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Autonomic Nervous System

ANS dysregulation has been implicated in CAD. Hyperactivity of the SNS has been linked to HBP (103) and other risk factors for CAD mortality such as decreased HRV, decreased vagal tone, and reduced heart rate recovery (104–106). SNS activation may elicit coronary vessel constriction in CAD patients, resulting in myocardial ischemia (107,108). Abnormal ANS functioning has also been shown in depressed patients. Conflicting evidence suggests that depression is not associated simply with global increases or decreases in ANS activity, but it may be better conceptualized by ANS dysregulation (109–112). The link between depression and impaired ANS function has been demonstrated in CAD populations. For example, several cross-sectional studies have shown depressed patients with CAD to have decreased HRV (113–116). Reduced baroreflex cardiac control (another measure of ANS activity) also has been shown to correlate with depressive symptom severity in CAD patients (117).

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Emerging evidence suggests that alterations in immune functioning and inflammation may contribute to the development and clinical manifestations of CAD. The body’s inflammatory response to chronic hypercholesterolemia and hypertension may contribute to atherosclerosis as damage to the arterial lining occurs over time (118). For example, Ridker et al (119) showed that patients who were initially disease free but who developed peripheral arterial disease over 5 years differed from controls in having higher levels of C-reactive protein after controlling for other risk factors. There is also evidence from both population and CAD samples that increased inflammation is associated with depression (90,120,121) and with other CAD risk factors such as the metabolic syndrome (122,123). Thus, some preliminary evidence exists to show that inflammation may mediate the relation between depression and CAD.

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There are currently several empirically validated treatments for depression. However, to our knowledge, there have been only two completed clinical trials treating depression in cardiac patients (124,125), and no clinical trials with nonCAD populations have examined CAD outcomes.

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Psychosocial Interventions

Psychosocial interventions (including individual or group psychotherapy, support, stress reduction) have been used as treatments for depression in CAD patients. The aim of these interventions is to reduce psychological distress, which in theory would ultimately improve clinical outcomes. Methodological limitations of many of the existing studies in this area include lack of a control group (126), “soft” endpoints (127–129), and small sample sizes (130,133). There have been several studies of psychosocial interventions for a general (nondepressed) cardiac population (130–139). For example, in the M-HART trial (139) 1376 patients with a recent MI were randomly assigned to 12 months of a psychosocial nursing intervention or usual care. The intervention consisted of monthly phone monitoring by an untrained person. Patients who reported high levels of distress were visited in their homes by a nurse. Twelve-month follow-up data indicated that the intervention did not protect against re-infarction or cardiac or all-cause mortality. Furthermore, there were no significant reductions in symptoms of depression or anxiety as a result of the intervention. Similarly, Jones and West (133) randomized 2328 patients with a recent AMI to usual care or seven 2-hour sessions of a psychosocial intervention that included group and individual psychotherapy, relaxation training, and stress management. Twelve-month follow-up data revealed that the intervention did not decrease the risk for mortality or re-infarction. However, the intervention was not successful in decreasing symptoms of depression, which may account for the lack of effect.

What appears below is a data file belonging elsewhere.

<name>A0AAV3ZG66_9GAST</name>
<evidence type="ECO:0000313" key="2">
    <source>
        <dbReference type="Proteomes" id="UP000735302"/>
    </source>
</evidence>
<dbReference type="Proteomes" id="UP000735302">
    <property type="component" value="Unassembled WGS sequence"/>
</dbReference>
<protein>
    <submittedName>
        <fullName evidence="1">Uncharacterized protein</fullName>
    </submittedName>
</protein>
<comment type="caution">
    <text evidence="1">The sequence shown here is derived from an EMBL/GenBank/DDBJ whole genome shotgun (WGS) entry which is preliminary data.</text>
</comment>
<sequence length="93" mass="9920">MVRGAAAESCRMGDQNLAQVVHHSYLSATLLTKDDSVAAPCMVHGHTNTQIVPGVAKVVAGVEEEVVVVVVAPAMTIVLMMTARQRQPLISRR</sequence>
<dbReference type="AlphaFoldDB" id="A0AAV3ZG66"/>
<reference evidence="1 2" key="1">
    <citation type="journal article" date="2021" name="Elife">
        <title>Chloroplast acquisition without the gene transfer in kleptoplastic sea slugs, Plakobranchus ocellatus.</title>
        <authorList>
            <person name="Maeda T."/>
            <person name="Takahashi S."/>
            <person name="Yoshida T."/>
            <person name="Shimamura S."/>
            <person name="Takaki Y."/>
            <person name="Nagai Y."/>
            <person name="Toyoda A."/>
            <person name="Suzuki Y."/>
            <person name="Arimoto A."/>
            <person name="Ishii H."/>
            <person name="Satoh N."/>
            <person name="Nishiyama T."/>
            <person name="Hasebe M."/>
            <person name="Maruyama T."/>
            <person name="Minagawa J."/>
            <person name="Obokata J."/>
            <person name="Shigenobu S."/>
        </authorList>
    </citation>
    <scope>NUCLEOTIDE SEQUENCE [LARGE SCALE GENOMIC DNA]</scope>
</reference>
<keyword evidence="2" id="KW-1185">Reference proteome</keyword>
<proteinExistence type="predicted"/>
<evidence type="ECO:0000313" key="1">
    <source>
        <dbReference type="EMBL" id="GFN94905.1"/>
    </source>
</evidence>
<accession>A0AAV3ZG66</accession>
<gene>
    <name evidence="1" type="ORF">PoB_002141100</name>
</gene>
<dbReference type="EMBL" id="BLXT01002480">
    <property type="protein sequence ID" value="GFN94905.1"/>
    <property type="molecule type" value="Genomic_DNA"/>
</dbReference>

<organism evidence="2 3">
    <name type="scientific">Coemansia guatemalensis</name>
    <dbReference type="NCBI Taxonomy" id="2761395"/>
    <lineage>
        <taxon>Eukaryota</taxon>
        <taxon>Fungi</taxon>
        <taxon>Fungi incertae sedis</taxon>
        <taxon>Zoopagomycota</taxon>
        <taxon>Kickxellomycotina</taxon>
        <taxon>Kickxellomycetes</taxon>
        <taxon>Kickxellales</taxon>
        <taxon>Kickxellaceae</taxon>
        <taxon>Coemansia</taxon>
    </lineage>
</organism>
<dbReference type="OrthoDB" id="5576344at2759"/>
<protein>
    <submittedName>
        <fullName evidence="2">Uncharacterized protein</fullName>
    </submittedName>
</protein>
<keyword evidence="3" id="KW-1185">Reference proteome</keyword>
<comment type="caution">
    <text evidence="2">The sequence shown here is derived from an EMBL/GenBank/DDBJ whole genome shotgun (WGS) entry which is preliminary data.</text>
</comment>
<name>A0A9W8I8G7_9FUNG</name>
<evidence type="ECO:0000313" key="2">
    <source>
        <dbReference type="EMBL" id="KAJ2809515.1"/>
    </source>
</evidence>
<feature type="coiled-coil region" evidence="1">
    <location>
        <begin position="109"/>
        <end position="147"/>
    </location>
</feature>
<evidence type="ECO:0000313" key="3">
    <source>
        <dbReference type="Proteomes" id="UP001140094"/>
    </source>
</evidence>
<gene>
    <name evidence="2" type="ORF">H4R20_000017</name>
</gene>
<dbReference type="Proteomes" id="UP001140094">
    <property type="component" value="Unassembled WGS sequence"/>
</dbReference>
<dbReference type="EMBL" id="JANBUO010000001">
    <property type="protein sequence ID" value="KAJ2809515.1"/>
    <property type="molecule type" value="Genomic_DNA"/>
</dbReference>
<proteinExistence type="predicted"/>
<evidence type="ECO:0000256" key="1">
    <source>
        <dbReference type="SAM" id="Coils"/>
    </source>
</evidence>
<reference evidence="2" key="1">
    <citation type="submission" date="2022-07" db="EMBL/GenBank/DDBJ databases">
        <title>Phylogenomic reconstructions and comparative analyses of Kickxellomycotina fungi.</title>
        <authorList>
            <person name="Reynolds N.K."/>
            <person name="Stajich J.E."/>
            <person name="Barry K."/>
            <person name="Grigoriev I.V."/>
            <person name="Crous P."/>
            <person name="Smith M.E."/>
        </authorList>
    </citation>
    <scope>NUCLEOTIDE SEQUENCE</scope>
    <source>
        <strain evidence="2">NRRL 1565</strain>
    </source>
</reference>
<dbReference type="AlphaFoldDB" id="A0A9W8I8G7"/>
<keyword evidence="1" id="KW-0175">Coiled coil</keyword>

Despite these negative studies, other studies have shown improved psychosocial function and health outcomes (135,137,140,141). For example, in the Ischemic Heart Disease Life Stress Monitoring Program (135), 461 men with a recent AMI were randomly assigned to usual care or a psychosocial intervention identical to the intervention used later in the M-HART trial. At 1-year follow-up, patients in the intervention group had greater reductions in distress and decreased mortality. In the Myocardial Ischemia Intervention Trial (141), 136 patients with documented CAD and recent exercise-induced ischemia were assigned to usual care, exercise training, or a psychosocial stress management intervention. The psychosocial intervention resulted in reductions in general distress and hostility relative to control. Furthermore, patients who took part in the psychosocial intervention showed reduced ischemia and were less likely to suffer a cardiac event over a mean follow-up time of 38 months. Indeed, the benefits appeared to persist for up to 5 years among patients receiving stress management training, and the clinical benefits were also associated with significant changes in medical expenses (142). Considering these studies together, a recent meta-analytic review concluded that psychosocial interventions increase quality of life and improve clinical outcomes (143).